How Does a Closing Argument Work?
In a criminal trial, at the conclusion of the evidence, the State may make a closing argument to the jury first. Then, the Defense may make their closing argument to the jury second. After both have given their main closing arguments, the State has another chance to add on to their initial argument by rebutting anything the Defense may have said. However, the State cannot use the rebuttal to finish what they may have missed in their initial argument; instead, they must only directly respond to the matters raised in the Defense’s closing argument.
A closing argument is a right that is exercised by the State and the Defense at the end of trial. This right can be waived, but it is rarely done, because it is an opportunity for the attorneys to organize all the witnesses, evidence, and information provided to the jury, apply it to the law, and help the jury render their verdict.
The judge has the discretion to limit each party’s closing argument to a reasonable time. Also, the attorneys cannot introduce any new evidence. They must rely on the evidence properly admitted in the trial so far. The attorneys are not allowed to say what the law is either, because the judge is the one who does this before closing arguments through “jury instructions.” Instead, the attorneys are to apply their facts to the law presented by the judge and make their arguments.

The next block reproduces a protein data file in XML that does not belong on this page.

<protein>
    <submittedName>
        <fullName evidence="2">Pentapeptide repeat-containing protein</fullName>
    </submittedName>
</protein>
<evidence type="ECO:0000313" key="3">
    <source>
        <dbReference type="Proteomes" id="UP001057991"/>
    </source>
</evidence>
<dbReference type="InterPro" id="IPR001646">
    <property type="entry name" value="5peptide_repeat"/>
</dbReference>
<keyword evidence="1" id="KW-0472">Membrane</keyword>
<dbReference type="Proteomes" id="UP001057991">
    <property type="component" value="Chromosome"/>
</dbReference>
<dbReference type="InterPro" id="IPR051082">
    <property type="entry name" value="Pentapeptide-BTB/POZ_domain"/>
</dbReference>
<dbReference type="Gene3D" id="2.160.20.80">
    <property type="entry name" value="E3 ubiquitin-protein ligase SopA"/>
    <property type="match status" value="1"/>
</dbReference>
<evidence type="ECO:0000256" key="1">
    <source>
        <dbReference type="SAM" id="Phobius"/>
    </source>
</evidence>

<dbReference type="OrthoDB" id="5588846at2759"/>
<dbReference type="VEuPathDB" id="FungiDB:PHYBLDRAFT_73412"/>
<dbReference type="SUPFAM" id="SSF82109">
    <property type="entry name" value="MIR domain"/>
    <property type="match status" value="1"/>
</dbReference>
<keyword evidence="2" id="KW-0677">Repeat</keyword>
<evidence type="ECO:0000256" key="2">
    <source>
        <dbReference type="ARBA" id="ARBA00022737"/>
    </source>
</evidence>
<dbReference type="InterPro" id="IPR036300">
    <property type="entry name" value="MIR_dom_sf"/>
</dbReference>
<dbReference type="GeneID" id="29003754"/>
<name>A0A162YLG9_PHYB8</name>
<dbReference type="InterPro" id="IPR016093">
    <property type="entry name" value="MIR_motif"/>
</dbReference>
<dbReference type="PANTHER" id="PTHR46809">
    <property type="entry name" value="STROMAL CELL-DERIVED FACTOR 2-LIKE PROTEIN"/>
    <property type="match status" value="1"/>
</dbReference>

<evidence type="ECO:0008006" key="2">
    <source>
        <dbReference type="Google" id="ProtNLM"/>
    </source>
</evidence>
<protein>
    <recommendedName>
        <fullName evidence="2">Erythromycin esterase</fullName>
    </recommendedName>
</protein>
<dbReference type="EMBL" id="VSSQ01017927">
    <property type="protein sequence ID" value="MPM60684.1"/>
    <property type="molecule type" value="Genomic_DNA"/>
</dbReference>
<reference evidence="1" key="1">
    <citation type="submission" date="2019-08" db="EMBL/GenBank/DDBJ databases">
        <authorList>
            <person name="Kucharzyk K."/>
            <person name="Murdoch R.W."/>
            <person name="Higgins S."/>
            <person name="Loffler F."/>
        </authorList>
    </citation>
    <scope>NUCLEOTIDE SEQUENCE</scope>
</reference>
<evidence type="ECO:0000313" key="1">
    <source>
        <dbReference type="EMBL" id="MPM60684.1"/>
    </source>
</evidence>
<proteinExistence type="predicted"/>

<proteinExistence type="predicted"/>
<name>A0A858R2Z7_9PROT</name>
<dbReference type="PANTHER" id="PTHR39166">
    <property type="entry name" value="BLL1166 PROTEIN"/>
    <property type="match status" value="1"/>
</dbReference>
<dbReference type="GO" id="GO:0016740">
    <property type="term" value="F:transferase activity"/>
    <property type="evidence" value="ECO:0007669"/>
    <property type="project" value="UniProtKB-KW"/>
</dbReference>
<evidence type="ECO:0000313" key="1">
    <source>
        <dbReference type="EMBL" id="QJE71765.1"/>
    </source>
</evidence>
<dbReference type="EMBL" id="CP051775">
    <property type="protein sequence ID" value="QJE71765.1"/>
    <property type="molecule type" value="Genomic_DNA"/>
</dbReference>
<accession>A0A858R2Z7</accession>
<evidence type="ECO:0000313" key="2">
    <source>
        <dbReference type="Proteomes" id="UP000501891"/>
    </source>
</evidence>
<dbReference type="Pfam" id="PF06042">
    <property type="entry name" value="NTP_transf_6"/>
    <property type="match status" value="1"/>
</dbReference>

Once their closing arguments are complete, the jury is sent to deliberate and reach a verdict based on the evidence presented, the law told to them by the judge, and the arguments made by the State and the Defense. For a guilty verdict, the jury must be unanimous.